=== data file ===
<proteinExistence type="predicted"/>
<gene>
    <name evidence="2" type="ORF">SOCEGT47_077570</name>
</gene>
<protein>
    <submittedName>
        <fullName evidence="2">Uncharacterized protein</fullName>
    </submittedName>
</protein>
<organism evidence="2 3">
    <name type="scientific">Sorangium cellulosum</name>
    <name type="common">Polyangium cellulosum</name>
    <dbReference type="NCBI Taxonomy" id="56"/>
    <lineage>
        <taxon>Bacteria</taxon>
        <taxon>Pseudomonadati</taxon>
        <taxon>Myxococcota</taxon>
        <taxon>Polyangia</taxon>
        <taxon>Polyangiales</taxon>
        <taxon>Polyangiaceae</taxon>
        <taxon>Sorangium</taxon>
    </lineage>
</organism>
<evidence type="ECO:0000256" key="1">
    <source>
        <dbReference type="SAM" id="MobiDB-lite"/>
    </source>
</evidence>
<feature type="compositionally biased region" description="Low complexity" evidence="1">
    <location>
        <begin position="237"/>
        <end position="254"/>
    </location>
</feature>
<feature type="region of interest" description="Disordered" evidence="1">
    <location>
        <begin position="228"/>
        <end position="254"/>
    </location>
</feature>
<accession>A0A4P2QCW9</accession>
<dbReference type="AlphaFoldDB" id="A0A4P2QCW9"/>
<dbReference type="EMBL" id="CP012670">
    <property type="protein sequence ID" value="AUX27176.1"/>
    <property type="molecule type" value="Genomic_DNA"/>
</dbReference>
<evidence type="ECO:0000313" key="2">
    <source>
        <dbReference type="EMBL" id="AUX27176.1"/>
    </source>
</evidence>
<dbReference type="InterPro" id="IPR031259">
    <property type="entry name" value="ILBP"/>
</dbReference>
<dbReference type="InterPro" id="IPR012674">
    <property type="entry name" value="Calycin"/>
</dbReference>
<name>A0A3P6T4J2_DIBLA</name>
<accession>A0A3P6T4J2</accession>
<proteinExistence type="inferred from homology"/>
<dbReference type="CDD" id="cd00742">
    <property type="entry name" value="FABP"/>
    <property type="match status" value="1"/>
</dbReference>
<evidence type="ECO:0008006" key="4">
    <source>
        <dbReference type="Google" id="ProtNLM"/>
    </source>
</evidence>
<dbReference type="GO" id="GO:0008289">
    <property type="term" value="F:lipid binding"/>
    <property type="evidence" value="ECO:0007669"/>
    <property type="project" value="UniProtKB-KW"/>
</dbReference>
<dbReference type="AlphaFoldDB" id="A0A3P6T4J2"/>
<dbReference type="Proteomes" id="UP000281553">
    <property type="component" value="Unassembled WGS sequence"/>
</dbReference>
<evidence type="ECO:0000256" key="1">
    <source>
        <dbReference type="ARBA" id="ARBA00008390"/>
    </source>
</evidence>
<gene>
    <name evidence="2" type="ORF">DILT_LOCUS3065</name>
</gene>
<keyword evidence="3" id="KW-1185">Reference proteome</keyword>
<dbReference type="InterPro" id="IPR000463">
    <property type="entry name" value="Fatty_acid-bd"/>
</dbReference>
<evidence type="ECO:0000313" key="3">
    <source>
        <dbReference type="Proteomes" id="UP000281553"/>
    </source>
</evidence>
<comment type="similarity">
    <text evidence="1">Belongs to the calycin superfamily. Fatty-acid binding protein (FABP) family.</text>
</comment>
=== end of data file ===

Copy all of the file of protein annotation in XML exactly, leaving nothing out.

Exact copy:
<proteinExistence type="predicted"/>
<gene>
    <name evidence="2" type="ORF">SOCEGT47_077570</name>
</gene>
<protein>
    <submittedName>
        <fullName evidence="2">Uncharacterized protein</fullName>
    </submittedName>
</protein>
<organism evidence="2 3">
    <name type="scientific">Sorangium cellulosum</name>
    <name type="common">Polyangium cellulosum</name>
    <dbReference type="NCBI Taxonomy" id="56"/>
    <lineage>
        <taxon>Bacteria</taxon>
        <taxon>Pseudomonadati</taxon>
        <taxon>Myxococcota</taxon>
        <taxon>Polyangia</taxon>
        <taxon>Polyangiales</taxon>
        <taxon>Polyangiaceae</taxon>
        <taxon>Sorangium</taxon>
    </lineage>
</organism>
<evidence type="ECO:0000256" key="1">
    <source>
        <dbReference type="SAM" id="MobiDB-lite"/>
    </source>
</evidence>
<feature type="compositionally biased region" description="Low complexity" evidence="1">
    <location>
        <begin position="237"/>
        <end position="254"/>
    </location>
</feature>
<feature type="region of interest" description="Disordered" evidence="1">
    <location>
        <begin position="228"/>
        <end position="254"/>
    </location>
</feature>
<accession>A0A4P2QCW9</accession>
<dbReference type="AlphaFoldDB" id="A0A4P2QCW9"/>
<dbReference type="EMBL" id="CP012670">
    <property type="protein sequence ID" value="AUX27176.1"/>
    <property type="molecule type" value="Genomic_DNA"/>
</dbReference>
<evidence type="ECO:0000313" key="2">
    <source>
        <dbReference type="EMBL" id="AUX27176.1"/>
    </source>
</evidence>
<dbReference type="InterPro" id="IPR031259">
    <property type="entry name" value="ILBP"/>
</dbReference>
<dbReference type="InterPro" id="IPR012674">
    <property type="entry name" value="Calycin"/>
</dbReference>
<name>A0A3P6T4J2_DIBLA</name>
<accession>A0A3P6T4J2</accession>
<proteinExistence type="inferred from homology"/>
<dbReference type="CDD" id="cd00742">
    <property type="entry name" value="FABP"/>
    <property type="match status" value="1"/>
</dbReference>
<evidence type="ECO:0008006" key="4">
    <source>
        <dbReference type="Google" id="ProtNLM"/>
    </source>
</evidence>
<dbReference type="GO" id="GO:0008289">
    <property type="term" value="F:lipid binding"/>
    <property type="evidence" value="ECO:0007669"/>
    <property type="project" value="UniProtKB-KW"/>
</dbReference>
<dbReference type="AlphaFoldDB" id="A0A3P6T4J2"/>
<dbReference type="Proteomes" id="UP000281553">
    <property type="component" value="Unassembled WGS sequence"/>
</dbReference>
<evidence type="ECO:0000256" key="1">
    <source>
        <dbReference type="ARBA" id="ARBA00008390"/>
    </source>
</evidence>
<gene>
    <name evidence="2" type="ORF">DILT_LOCUS3065</name>
</gene>
<keyword evidence="3" id="KW-1185">Reference proteome</keyword>
<dbReference type="InterPro" id="IPR000463">
    <property type="entry name" value="Fatty_acid-bd"/>
</dbReference>
<evidence type="ECO:0000313" key="3">
    <source>
        <dbReference type="Proteomes" id="UP000281553"/>
    </source>
</evidence>
<comment type="similarity">
    <text evidence="1">Belongs to the calycin superfamily. Fatty-acid binding protein (FABP) family.</text>
</comment>